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Tuesday 5 November 2019 2:20pm

Dr Zhiyan Basharati (left) and Professor Diana Sarfati - Otago alumnae and winners in the recent NEXT magazine Woman of the Year awards.

Two Otago alumnae took top honours at the recently-announced NEXT magazine's Woman of the Year awards. Professor Diana Sarfati won both the Supreme award and the Health and Science category and Dr Zhiyan Basharati received the Community category award.

Both women are leaders in their respective fields of cancer research and community advocacy, and are united by their motivation to improve the lives of all New Zealanders and to give voice to the voiceless.

It's been a busy and successful year for Professor Sarfati, who in August was also named as the interim National Director for the new Cancer Control Agency.

In announcing the Supreme Award winner, NEXT says top figures in NZ medicine described the public health physician and cancer epidemiologist as “a champion of the vulnerable” and a person of international influence.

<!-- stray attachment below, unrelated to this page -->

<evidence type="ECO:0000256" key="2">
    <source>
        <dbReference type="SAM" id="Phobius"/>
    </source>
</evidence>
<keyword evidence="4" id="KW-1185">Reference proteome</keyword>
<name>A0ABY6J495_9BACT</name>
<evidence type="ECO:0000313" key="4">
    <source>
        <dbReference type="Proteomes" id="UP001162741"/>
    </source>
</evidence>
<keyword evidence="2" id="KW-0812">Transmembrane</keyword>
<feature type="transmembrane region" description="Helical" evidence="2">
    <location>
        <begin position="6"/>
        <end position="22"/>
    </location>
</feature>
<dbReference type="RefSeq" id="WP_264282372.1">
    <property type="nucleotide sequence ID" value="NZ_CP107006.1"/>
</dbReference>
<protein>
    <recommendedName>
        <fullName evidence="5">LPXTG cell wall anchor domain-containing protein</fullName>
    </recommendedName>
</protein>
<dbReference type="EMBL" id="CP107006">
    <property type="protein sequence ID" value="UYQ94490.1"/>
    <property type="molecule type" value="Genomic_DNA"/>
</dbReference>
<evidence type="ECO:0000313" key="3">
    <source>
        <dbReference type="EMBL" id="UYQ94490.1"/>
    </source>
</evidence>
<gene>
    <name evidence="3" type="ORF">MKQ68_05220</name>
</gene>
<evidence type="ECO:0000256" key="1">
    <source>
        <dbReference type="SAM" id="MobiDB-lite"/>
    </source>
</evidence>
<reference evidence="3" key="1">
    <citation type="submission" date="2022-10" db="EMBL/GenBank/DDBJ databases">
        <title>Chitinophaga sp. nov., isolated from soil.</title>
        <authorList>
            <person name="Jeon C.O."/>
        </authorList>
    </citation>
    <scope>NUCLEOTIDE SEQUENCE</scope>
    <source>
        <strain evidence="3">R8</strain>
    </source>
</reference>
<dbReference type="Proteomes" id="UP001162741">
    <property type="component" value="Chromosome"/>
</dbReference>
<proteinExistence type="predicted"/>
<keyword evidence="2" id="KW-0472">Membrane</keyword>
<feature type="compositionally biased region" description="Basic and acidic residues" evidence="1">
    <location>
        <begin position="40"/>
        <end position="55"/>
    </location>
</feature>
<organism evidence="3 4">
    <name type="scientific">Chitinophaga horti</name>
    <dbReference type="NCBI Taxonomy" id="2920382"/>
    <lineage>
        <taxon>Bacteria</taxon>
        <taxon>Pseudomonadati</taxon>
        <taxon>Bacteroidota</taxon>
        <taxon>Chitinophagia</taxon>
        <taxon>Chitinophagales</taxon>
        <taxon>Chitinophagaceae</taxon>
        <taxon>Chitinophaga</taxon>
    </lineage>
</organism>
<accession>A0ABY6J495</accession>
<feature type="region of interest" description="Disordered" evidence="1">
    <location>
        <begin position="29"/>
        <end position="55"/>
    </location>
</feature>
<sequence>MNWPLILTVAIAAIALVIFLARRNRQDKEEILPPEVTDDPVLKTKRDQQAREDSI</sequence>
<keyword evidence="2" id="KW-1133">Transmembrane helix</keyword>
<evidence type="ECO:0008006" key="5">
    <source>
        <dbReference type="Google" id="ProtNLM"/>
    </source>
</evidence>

Professor Sarfati says the award was very unexpected, and she felt “kind of shocked” when her name was announced.

She says all the women finalists are doing extraordinary work and to be awarded the Supreme Award is very special.

“One of the funny things is that so many of the women who won awards said they couldn't believe they had won, they were 'just doing my little bit' – and I felt much the same. On the one hand it was fantastic and on the other hand I was just getting on with what I do.”

What Professor Sarfati does is work in the field of public health, with a particular focus on inequalities in cancer care. During her career she has led a large body of research relating to ethnic disparities in cancer outcomes, particularly those affecting indigenous people.

"One of the funny things is that so many of the women who won awards said they couldn't believe they had won, they were 'just doing my little bit' – and I felt much the same. On the one hand it was fantastic and on the other hand I was just getting on with what I do."

She is a member of the Advisory Committee to the International Agency for Research on Cancer's (IARC) Pacific cancer hub and IARC's international expert group on social inequalities in cancer, and recently led a Lancet Oncology series on cancer control in small island developing states.